Never returning to active leadership – Ecclestone
Chairman emeritus Bernie Ecclestone says he will never return to an active leadership role in Formula One, saying he “couldn’t do a better job” than Liberty Media.
Ecclestone was removed from his post as CEO in January, following the take-over by the US media giant. But, has been appointed chairman emeritus, it is a role without any power over the sport. Ecclestone’s job was split between Ross Brawn and Sean Bratches.
Liberty has already started several fan initiatives this year and hopes to radicalise the way the sport engages with social media and digital markets in the next few years.
Speaking to BT Sport’s Clare Balding Show, broadcast tonight, Ecclestone said: “I’ve been thrown out and someone else is going to do a better job and I’m quite sure if I went back I couldn’t do a good a job as they’re going to do. So I shouldn’t go back.”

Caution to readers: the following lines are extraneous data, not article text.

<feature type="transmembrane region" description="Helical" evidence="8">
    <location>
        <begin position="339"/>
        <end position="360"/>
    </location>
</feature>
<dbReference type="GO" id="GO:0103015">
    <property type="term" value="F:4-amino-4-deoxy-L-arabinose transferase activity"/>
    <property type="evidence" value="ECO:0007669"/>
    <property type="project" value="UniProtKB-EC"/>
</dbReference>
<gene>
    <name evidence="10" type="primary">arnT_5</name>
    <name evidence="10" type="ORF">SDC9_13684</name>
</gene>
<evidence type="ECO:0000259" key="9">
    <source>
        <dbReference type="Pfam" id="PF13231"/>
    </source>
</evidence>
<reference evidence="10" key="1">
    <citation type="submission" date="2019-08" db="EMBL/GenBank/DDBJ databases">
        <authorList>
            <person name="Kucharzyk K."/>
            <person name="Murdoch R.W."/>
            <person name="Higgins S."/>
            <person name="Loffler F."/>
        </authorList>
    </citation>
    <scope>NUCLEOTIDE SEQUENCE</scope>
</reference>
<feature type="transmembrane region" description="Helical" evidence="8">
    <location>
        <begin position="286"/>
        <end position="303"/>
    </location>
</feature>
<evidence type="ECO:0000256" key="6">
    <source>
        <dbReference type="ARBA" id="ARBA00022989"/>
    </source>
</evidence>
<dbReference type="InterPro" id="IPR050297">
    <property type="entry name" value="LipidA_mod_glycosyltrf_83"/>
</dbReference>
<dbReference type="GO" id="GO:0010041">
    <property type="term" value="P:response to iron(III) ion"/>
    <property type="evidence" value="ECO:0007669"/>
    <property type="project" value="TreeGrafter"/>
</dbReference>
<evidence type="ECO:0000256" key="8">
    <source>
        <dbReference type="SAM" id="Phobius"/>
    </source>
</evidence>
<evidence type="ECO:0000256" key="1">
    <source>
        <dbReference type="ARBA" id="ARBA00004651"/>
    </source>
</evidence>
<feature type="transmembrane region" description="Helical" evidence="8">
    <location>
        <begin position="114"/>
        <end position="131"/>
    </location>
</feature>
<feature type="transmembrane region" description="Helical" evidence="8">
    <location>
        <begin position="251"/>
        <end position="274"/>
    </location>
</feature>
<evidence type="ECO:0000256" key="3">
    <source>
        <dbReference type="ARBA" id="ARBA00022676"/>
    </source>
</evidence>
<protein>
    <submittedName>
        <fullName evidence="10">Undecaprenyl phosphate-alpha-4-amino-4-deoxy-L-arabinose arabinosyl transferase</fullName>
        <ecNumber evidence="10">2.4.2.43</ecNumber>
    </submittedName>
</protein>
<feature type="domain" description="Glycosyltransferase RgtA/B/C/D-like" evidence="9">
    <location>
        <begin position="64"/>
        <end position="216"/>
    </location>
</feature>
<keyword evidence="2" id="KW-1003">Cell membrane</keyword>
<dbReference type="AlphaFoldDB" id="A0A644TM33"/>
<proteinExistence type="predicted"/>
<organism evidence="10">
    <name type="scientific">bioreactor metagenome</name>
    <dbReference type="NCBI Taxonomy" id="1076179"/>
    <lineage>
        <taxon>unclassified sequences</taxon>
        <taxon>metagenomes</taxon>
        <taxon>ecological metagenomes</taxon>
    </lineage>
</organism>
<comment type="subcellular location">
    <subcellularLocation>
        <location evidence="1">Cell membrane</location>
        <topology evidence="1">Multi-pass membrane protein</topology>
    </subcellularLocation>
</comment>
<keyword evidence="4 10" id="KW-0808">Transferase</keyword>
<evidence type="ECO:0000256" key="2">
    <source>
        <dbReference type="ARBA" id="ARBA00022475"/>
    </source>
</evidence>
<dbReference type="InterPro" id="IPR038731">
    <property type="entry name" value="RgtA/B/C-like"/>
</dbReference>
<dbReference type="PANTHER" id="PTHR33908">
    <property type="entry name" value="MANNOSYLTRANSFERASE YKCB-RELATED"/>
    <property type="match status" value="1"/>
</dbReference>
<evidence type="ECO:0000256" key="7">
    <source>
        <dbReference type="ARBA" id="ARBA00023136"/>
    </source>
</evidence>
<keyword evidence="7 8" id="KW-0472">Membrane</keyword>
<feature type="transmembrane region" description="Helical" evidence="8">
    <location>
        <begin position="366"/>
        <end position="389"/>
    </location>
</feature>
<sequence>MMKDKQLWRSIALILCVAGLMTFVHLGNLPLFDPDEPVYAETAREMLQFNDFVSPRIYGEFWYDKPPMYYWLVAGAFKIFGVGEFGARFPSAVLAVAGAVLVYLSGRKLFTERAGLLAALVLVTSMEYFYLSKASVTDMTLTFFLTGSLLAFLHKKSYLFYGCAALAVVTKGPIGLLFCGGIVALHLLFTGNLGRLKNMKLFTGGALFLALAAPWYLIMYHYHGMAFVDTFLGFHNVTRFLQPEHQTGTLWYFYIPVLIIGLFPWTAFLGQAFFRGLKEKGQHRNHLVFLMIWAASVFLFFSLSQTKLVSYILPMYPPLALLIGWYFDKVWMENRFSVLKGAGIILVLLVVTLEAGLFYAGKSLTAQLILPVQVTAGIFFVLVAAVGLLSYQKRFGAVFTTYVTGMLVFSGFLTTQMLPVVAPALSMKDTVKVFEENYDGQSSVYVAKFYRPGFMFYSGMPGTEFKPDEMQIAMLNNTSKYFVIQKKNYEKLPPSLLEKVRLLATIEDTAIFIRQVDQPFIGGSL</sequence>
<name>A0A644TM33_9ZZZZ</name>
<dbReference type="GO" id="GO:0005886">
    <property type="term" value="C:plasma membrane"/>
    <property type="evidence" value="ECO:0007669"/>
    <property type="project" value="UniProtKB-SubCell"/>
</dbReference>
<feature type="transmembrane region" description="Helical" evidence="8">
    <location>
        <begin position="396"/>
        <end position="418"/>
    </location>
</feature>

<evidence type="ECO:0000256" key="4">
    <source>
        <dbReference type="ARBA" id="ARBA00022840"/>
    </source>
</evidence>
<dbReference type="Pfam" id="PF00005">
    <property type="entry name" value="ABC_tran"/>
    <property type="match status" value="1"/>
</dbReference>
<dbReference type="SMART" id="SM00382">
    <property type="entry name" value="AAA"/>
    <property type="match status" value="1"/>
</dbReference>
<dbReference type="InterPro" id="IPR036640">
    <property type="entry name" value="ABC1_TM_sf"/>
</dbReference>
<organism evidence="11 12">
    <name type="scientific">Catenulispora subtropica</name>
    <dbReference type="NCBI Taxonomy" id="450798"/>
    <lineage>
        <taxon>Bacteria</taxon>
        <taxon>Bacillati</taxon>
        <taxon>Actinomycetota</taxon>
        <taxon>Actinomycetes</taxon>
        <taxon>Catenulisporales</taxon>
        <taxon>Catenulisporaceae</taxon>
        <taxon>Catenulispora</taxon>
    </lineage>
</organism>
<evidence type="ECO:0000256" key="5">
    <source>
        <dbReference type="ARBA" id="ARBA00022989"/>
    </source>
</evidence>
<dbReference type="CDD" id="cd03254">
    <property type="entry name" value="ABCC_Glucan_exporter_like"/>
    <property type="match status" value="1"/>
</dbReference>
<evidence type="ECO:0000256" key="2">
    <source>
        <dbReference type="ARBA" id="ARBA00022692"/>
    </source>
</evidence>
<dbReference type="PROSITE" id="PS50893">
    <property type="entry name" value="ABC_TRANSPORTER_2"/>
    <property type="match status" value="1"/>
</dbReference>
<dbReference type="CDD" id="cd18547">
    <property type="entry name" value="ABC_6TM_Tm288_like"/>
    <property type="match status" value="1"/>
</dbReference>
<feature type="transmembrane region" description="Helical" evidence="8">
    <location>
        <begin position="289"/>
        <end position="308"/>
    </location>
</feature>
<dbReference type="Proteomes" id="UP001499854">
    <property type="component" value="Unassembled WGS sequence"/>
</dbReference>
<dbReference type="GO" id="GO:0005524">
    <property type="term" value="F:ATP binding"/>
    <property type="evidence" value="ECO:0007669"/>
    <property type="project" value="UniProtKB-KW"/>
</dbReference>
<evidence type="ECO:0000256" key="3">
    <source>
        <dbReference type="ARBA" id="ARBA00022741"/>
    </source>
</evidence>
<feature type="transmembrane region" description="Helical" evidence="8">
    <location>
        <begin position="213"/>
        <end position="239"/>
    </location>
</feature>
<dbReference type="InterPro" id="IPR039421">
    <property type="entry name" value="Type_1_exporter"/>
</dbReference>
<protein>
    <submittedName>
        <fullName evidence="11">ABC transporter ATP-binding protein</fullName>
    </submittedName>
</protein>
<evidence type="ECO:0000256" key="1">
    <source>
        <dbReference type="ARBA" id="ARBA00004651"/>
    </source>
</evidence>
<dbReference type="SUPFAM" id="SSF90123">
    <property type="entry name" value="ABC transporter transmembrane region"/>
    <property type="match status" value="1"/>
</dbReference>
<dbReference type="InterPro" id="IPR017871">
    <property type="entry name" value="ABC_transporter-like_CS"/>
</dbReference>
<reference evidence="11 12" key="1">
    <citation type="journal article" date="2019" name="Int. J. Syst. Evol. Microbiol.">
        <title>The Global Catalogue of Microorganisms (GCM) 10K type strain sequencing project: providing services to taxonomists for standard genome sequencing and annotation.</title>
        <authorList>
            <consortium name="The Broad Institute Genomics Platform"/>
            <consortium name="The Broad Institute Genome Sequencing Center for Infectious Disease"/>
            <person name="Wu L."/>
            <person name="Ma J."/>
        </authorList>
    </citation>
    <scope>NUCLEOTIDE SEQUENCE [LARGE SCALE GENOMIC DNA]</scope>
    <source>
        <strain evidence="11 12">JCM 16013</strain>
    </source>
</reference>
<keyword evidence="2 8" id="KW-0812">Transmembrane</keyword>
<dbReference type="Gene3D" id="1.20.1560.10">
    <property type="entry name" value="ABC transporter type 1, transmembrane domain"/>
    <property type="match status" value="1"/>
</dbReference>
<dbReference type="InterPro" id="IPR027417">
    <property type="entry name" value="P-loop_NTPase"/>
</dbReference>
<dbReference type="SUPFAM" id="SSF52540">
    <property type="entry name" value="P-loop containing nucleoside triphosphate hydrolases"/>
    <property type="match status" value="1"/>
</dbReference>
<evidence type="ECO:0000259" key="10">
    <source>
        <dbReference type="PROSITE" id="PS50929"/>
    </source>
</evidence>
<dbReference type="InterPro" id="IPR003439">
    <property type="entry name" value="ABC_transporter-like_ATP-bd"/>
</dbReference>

Ecclestone has made it clear before that he thinks he was ousted in a coup, despite saying Liberty asked him to stay for three more years. He has since accused Liberty of trying to erase his legacy from F1’s history books.
He uses his appearance on the show to reiterate his surprise at how events unfolded at the start of the year.
“I wasn’t ready because before they actually signed everything up, they had asked me to stay for three years, so I was a bit shocked when they asked me to stand down.
Title battle was going to boil over – Wolff
Mercedes boss Toto Wolff says that it was inevitable that the rivalry between Lewis Hamilton and Sebastian Vettel was going to boil over at some point.
The two title rivals collided twice behind the second safety car during Sundays Azerbaijan Grand Prix. Vettel was given a penalty for hitting Hamilton, but has refused to apologise for the incident, with Hamilton labelling the incident as “disgraceful.”
After seven races which has shown mutual respect and appreciation between the two, the remain races look as they will be fought in a very different manner. Speaking to ESPN, Wolff said, “The sport needs the rivalry and I think what we have seen in Baku has the ingredients of a great championship.”